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I need to send an array of namedtuples by a socket.

To create the array of namedtuples I use de following:

listaPeers=[]
for i in range(200):
     ipPuerto=collections.namedtuple('ipPuerto', 'ip, puerto')
     ipPuerto.ip="121.231.334.22"
     ipPuerto.puerto="8988"
     listaPeers.append(ipPuerto)

Now that is filled, i need to pack "listaPeers[200]"

How can i do it?

Something like?:

packedData = struct.pack('XXXX',listaPeers)
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Same way you do any other tuples. –  Marcin Apr 12 '12 at 17:24
    
Thanks. You mean to pack each namedtuple separatly and send it one by one? –  saimonx Apr 12 '12 at 17:26
    
You can pack them separately and concatenate the results. –  alexis Apr 12 '12 at 17:28
    
No idea, I never use struct. Namedtuples are just tuples with some extra metadata in the class (i.e. not in the instances). –  Marcin Apr 12 '12 at 17:28

3 Answers 3

It is not that simple - yes, for integers and simple numbers, it s possible to pack straight from named tuples to data provided by the struct package.

However, you are holding your data as strings, not as numbers - it is a simple thing to convert to int in the case of the port - as it is a simple integer, but requires some juggling when it comes to the IP.

def ipv4_from_str(ip_str):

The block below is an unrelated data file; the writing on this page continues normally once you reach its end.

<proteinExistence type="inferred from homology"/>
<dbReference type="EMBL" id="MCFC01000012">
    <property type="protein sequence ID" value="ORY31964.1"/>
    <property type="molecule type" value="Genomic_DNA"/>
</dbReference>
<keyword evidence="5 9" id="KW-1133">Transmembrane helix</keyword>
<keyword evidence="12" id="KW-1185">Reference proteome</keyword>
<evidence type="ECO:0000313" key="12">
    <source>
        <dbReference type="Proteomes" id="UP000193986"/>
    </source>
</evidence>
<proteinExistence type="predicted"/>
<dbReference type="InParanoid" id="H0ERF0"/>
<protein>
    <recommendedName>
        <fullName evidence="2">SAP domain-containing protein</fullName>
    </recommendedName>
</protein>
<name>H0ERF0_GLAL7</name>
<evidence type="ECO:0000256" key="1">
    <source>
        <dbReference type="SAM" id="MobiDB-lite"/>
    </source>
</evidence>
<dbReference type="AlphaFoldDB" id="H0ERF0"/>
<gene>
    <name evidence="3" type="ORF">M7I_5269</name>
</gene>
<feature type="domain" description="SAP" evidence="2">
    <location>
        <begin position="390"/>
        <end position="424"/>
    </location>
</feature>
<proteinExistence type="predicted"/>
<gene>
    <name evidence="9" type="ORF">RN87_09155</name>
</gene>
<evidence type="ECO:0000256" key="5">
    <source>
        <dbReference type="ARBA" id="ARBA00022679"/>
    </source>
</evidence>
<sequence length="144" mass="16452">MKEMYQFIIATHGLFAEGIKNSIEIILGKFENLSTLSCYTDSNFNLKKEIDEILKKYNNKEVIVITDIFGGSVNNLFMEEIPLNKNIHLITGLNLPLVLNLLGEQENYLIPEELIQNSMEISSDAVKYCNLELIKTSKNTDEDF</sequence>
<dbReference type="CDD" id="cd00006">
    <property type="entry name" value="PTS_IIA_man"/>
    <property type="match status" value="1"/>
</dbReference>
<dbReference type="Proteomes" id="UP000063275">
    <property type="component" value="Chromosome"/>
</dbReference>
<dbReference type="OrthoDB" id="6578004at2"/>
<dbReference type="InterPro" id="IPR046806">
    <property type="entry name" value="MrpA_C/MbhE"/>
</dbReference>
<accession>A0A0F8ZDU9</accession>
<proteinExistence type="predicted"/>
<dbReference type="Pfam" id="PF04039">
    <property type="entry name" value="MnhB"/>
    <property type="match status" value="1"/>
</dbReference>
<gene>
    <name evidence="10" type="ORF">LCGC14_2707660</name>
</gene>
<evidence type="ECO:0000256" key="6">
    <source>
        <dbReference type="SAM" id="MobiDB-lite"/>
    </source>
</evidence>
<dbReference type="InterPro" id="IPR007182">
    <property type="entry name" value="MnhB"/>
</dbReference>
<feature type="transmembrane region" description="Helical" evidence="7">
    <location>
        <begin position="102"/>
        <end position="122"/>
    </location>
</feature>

parts = ip_str.split(".")
    result = 0
    for part in parts:
        result <<= 8
        result += int(part)
    return result

def ip_puerto_gen(list_of_ips):
    for ip_puerto in list_of_ips:
        yield(ipv4_from_str(ip_puerto.ip))
        yield(int(ip_puerto.puerto))


def pack(list_of_ips):
    return struct.pack(">" + "II" * len(list_of_ips),
                       *ip_puerto_gen(list_of_ips)
                       )

And you then use the "pack" function from here to pack your structure as you seem to want.

But first, attempt to the fact that you are creating your "listaPiers" incorrectly (your example code simply will fail with an IndexError) - use an empty list, and the append method on it to insert new named tuples with ip/port pairs as each element:

listaPiers = []
ipPuerto=collections.namedtuple('ipPuerto', 'ip, puerto')
for x in range(200):
   new_element = ipPuerto("123.123.123.123", "8192")
   listaPiers.append(new_element)

data = pack(listaPiers)
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First of all you are using namedtuple incorrectly. It should look something like this:

 # ipPuerto is a type
 ipPuerto=collections.namedtuple('ipPuerto', 'ip, puerto')

 # theTuple is a tuple object
 theTuple = ipPuerto("121.231.334.22", "8988")

As for packing, it depends what you want to use on the other end. If the data will be read by Python, you can just use Pickle module.

import cPickle as Pickle
pickledTuple = Pickle.dumps(theTuple)

You can pickle whole array of them at once.

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ISTR that pickle is considered insecure in server processes, if the server process is receiving pickled data from untrusted clients.

You might want to come up with some sort of separator character(s) for the records and fields (perhaps \0 and \001 or \376 and \377). Then putting together a message is kind of like a text file broken up into records and fields separated by spaces and newlines. Or for that matter, you could use spaces and newlines, if your normal data doesn't include these.

I find this module very valuable for framing data in socket-based protocols: http://stromberg.dnsalias.org/~strombrg/bufsock.html It lets you do things like "read up until the next null byte" or "read the next 10 characters" - without needing to worry about the complexities of IP aggregating or splitting packets.

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